2-day workshop  | Saturday and Sunday, May 16–17, 2015 | $275

Winslow Art Center on Bainbridge Island, Wash. For more information about class content, visit the Notan class page, which includes a video and an expanded description. For fees and registration information, contact Winslow Art Center

Every composition is fundamentally an arrangement of abstract shapes. To take command of our compositions, we must first be able to identify and manipulate those shapes. The notan is a unique type of study that gives us access to the most essential energies of a composition through an arrangement of dark and light patterns. Notan is a Japanese word that means “light-dark harmony.” This strict dark-light arrangement has a unique way of revealing the underlying structure of a composition, thereby allowing us to take an active role in the manipulation of the compositional energies. Working first from masterworks, then photographs, and finally from life (still lives) in both painting, drawing and collage exercises, you will learn to identify the notan and, most importantly, to “think in notan” — to make better choices in the formative stages of your work in order to bring greater order and power to your compositions. Note: This is not a class that teaches Asian-style painting; rather, it explores a universal principle that is applicable to all types of painting and drawing.

Understanding Composition through Shape and Notan is the only workshop of its type, and is helping redefine the way the notan is used by contemporary artists.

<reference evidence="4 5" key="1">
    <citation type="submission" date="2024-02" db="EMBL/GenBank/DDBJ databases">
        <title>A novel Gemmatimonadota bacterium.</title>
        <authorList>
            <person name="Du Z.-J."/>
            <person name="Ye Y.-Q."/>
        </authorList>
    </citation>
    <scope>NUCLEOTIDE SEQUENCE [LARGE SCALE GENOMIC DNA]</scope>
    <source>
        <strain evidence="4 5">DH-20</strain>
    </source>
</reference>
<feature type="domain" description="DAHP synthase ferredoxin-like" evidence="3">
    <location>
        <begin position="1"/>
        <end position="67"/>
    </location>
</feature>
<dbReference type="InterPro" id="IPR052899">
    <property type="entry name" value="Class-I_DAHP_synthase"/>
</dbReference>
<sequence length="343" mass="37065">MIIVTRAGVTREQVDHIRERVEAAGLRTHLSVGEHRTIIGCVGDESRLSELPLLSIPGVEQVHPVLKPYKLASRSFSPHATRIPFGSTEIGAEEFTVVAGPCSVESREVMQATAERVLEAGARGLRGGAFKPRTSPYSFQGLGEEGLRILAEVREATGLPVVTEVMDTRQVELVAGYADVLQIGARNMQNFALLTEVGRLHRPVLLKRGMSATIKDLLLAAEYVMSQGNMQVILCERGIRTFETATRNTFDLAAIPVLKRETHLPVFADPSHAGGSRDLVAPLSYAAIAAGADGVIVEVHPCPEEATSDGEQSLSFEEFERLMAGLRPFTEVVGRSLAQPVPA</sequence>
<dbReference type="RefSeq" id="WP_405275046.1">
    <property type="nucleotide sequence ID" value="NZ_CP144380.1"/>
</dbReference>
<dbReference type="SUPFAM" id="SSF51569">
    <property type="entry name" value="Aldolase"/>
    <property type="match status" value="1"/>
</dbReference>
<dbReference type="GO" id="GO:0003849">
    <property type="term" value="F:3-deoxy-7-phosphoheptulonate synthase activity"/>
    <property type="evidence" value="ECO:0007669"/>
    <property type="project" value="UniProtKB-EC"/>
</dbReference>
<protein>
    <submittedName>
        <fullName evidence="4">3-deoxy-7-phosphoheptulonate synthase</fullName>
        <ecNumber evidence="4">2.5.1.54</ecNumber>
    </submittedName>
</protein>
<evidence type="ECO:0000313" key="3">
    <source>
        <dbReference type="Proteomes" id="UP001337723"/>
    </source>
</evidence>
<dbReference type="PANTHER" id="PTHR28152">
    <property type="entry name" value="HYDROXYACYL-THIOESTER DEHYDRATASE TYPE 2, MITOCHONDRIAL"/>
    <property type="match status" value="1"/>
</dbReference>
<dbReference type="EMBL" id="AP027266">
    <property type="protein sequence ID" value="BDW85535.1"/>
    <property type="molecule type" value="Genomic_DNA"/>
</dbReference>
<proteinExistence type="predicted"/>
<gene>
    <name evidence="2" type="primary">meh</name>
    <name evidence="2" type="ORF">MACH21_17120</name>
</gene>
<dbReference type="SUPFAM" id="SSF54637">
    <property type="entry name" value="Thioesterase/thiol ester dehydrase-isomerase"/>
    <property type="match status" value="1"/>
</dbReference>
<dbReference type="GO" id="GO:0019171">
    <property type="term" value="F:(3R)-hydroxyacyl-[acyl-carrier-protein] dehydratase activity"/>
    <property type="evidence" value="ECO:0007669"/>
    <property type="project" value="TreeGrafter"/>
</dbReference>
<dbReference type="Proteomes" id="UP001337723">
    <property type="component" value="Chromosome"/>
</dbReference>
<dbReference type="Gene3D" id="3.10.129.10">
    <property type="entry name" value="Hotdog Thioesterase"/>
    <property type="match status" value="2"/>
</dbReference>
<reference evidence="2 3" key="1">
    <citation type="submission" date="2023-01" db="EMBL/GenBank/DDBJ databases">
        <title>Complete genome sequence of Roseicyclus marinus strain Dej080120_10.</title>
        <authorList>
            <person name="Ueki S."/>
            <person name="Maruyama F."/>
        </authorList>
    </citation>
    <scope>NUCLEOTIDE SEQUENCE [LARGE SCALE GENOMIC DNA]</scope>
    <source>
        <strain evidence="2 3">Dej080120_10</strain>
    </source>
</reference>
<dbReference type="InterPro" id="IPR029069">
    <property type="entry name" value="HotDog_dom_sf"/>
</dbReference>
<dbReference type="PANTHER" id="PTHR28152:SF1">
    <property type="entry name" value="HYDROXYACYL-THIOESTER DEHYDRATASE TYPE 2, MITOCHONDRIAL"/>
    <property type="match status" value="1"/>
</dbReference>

2-day workshop at Pacific Northwest Art School on Whidbey Island, Wash. | Saturday and Sunday, Oct 17–18 | $270

For more information about class content, email Mitch Albala. For fees and registration information, contact PNWAS.

Every painting deserves a solid foundation — and there is no better way to establish that than with an underpainting. Underpainting is a powerful and reliable method that works out issues of composition, placement, and value at the very start, helping you to avoid costly mistakes and the need to rework your painting later on. Many painters have tried underpainting, or what they thought was underpainting, but were unsuccessful because they did not fully understand the method. The workshop will cover the specific technique (for oil or acrylic painters) for building strong and successful underpaintings, as well as the conceptual framework behind underpainting: that the simplified value structure and simplified shapes developed in the underpainting create stronger and more enduring compositions. The technique for underpainting in oil or acrylic is slightly different, and the instructor will demonstrate in both media.

On Saturday, you will learn the technique for traditional monochromatic (single color) underpainting, and how the choice of the underpainting color influences the color direction of the painting. On Sunday, we will explore the two-color underpainting method, which helps establish a color strategy as the very start, and how color is applied on top of the underpainting.

Level: This is not a class for first-time painters; however, it is ideally suited for those who have painted and drawn before, and are interested in discovering an effective way to build solid foundations in their painting.